Be My Guest
October 01, 2005
Appeared in Contract Magazine
To the healthcare industry— and it is an industry—hospital patients aren't just ill people. They're also consumers, and facilities are wise to treat them that way. In trying to meet the high demands of a picky customer, any product or service provider ultimately raises the quality standard. For a while now, hospitals have recognized this and have taken stabs at designing patient rooms with a bend toward hospitality or residential. But there is another way to approach the problem of how to satisfy a patient's needs, especially those of the demanding baby-boomers. Since the ultimate goal of caregiving is to get the patient well and back to his normal life in the shortest period of time, that should be the directive behind any blueprint for a well-designed patient room.
One of the best ways to do this is by looking at what makes the room as safe as possible. Semi-private rooms signal the mentality of yesteryear. The first step in designing a safer patient room is making it private, thereby nearly eliminating the potential for patient mix up when it comes to the nurse handing out medication or doctors making rounds. Reserving the room for one also cuts down on the spread of germs between patients or by a roommate's visitors. Once the room is made private, the space can then be divided into designated zones, which enhances the healthfulness, as well as the comfort of the space. In the caregiver zone, the space closest to the door, is the sink. Its placement by the room's entrance reminds everyone, especially the doctor (who's probably just come from visiting another patient), to wash his hands immediately to minimize infection. The middle area is the patient zone, and the area toward the windows the family zone where visitors are out of the way. Building in a family zone recognizes "the need for social support and its significance to patient healing," says Janet Faulkner, a principal at Callison Architecture in Seattle, noting it is an important focus of today's modern patient room.
The state-of-the-art patient room now is also being designed to be an acuity-adaptable space. This means that the room is equipped to deal with various levels of illness so that a patient doesn't need to be transferred to different rooms as the severity of the illness changes. For example, if a patient is admitted for intensive care but the acuity decreases, the patient is typically transferred to a different room and floor. "Records are moved, teams are moved as the patient is transported, but it's costly, inefficient, and it increases anxiety and human error," says Faulkner. To design for flexibility, a room must have sufficient square footage and mechanical capabilities to support medical equipment. Keeping the patient put and having the care team change instead tackles multiple safety issues while increasing the patient's comfort, which in turn speeds up the healing process.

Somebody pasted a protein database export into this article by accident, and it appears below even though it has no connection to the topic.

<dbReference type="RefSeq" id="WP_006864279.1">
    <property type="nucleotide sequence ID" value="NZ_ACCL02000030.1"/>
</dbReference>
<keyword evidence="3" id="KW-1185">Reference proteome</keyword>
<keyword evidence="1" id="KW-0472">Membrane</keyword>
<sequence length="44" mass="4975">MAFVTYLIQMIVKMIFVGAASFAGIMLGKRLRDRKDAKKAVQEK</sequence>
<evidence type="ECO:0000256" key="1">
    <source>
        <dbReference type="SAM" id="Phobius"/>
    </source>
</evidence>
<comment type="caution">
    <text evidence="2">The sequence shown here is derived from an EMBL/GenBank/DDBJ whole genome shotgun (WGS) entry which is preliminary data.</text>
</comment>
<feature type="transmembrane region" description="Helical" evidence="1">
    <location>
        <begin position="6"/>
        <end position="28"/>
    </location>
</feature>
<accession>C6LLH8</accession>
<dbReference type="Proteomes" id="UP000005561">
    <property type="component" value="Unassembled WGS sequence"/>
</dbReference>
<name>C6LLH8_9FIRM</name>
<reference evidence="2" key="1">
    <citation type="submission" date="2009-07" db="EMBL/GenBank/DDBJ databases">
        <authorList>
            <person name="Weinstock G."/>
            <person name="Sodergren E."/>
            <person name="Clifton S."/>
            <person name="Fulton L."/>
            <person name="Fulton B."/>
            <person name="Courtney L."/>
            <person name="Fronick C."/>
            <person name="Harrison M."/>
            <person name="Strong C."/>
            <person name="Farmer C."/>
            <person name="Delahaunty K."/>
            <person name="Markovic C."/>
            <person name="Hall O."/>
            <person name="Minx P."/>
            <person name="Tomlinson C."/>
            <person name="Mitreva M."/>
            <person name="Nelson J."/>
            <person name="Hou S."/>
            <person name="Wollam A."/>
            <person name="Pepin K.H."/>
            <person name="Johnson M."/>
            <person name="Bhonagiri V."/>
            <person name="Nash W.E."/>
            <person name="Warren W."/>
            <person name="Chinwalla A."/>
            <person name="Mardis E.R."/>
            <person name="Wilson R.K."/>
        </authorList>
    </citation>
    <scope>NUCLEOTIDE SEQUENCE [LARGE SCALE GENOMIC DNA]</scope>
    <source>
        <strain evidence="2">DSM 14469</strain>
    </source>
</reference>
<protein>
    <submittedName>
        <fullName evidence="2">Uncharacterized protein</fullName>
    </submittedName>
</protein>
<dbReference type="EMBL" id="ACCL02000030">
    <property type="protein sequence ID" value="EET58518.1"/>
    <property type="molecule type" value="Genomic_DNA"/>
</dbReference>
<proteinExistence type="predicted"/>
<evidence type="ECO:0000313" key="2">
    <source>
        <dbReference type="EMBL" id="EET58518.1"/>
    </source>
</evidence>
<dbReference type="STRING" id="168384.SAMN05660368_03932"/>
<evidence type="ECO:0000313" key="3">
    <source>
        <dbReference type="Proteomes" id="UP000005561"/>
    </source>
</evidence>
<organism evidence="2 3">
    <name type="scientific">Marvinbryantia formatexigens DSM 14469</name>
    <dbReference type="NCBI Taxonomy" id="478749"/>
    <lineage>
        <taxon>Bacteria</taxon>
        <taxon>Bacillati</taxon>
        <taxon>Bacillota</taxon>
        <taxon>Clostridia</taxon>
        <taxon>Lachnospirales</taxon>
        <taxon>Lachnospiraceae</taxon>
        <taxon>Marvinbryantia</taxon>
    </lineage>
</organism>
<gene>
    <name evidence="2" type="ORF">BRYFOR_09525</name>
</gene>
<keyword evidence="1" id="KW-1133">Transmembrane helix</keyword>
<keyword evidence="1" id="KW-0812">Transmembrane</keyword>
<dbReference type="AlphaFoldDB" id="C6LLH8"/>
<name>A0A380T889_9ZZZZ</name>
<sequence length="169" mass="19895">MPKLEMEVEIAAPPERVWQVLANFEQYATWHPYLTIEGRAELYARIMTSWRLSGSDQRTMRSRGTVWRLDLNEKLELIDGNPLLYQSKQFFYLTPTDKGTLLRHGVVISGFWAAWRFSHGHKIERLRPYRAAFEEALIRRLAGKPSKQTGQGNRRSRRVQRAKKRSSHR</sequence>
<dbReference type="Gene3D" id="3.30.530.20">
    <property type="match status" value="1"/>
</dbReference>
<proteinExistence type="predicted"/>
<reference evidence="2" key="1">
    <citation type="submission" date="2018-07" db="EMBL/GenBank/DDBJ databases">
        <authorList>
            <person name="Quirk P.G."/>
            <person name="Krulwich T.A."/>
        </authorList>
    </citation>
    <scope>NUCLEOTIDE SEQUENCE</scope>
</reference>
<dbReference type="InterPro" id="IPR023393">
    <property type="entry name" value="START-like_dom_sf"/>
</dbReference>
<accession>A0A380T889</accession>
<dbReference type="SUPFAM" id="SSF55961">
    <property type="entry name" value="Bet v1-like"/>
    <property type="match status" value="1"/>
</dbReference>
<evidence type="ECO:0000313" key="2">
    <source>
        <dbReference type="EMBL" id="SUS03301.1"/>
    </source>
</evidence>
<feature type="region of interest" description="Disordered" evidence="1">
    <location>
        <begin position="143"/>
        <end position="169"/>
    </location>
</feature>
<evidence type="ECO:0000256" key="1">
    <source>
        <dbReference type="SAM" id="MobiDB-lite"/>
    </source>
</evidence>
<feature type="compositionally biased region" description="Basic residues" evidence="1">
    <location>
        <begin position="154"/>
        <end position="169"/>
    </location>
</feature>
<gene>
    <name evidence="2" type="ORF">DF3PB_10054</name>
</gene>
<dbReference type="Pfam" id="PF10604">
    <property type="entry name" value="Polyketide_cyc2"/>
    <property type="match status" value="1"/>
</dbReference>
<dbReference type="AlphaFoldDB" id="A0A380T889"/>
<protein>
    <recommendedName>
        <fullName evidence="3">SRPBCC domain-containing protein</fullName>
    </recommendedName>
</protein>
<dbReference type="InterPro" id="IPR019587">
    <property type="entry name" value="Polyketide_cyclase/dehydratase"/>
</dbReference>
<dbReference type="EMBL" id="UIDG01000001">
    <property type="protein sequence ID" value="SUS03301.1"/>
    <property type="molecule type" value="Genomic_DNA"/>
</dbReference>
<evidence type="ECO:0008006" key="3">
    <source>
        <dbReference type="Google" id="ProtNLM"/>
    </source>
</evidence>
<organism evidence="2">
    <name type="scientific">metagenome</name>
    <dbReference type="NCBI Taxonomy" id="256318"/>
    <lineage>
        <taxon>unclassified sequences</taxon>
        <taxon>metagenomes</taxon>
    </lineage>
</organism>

Positive distractions such as art can also do much more than decorate a space. "Research shows that even a short duration of seeing something positive can reduce blood pressure and stress," says Barbara Dellinger, IIDA, AAHID, director of healthcare interiors for the east coast for HDR in Alexandria, Va. The art, however, should be of a very specific kind of art. Warhol-like abstractions do not do the trick. The art must be nature scenes with recognizable horizons and without dark shadows. Even pre-recorded nature sounds or calming pre-tested music have been shown to reduce a patient's need for pain medication, says Dellinger. Televisions tuned to the CARE channel show a picture of an ocean with its corresponding sounds.
It's also time to say goodbye to light glaring in the patient's eyes from above. Even the smallest details can be repositioned to eliminate what can be a nagging bother to someone who is bedridden. Sofas that turn into beds and stacking chairs are added for larger visitor groups. "Hospitals now want patients to be comfortable and they want the family to stay in the room," says Dellinger. Every aspect is being reconsidered in terms of how it can help the patient's experience and wellness.
As for materials, poured epoxy floors in the bathroom are replacing ceramic, and mosaics are being replaced with larger tiles, which helps maintain clean grout. More rubber and linoleum is being used, too. "We're now thinking about the hospital room of the future with a focus on technology," says Jackie Bolin, vice president of healthcare for the Syska Hennessy Group in Los Angeles. For example, the patient rooms in Banner Estrella Medical Center in Phoenix, Ariz., are equipped with computer screens and keyboards that rest on an arm beside the patient bed for both patient and caregiver use. This not only adds modern day amenities to the hospital experience—a patient can even access entertainment and healthcare education from her bed—but going paperless with computers in the room also decreases medical errors. A doctor can call up an MRI, order an X-ray or access medical records from the patient's bedside. Of course, this means that the rooms are now built with more complicated cable structures than before.
It's best not to think in terms of trends when designing the modern patient room, but rather of what serves both the hospital and the patient in the long term. Sticking to the idea of what can heal the patient the fastest is the leading factor here, which directly implies patient comfort and safety, since those two environmental factors have a significant impact on a patient's recovery time. There may never be a swanky rooftop terrace or a heated pool for hospital patients as there are for hotel guests, but who knows what's in store for the future.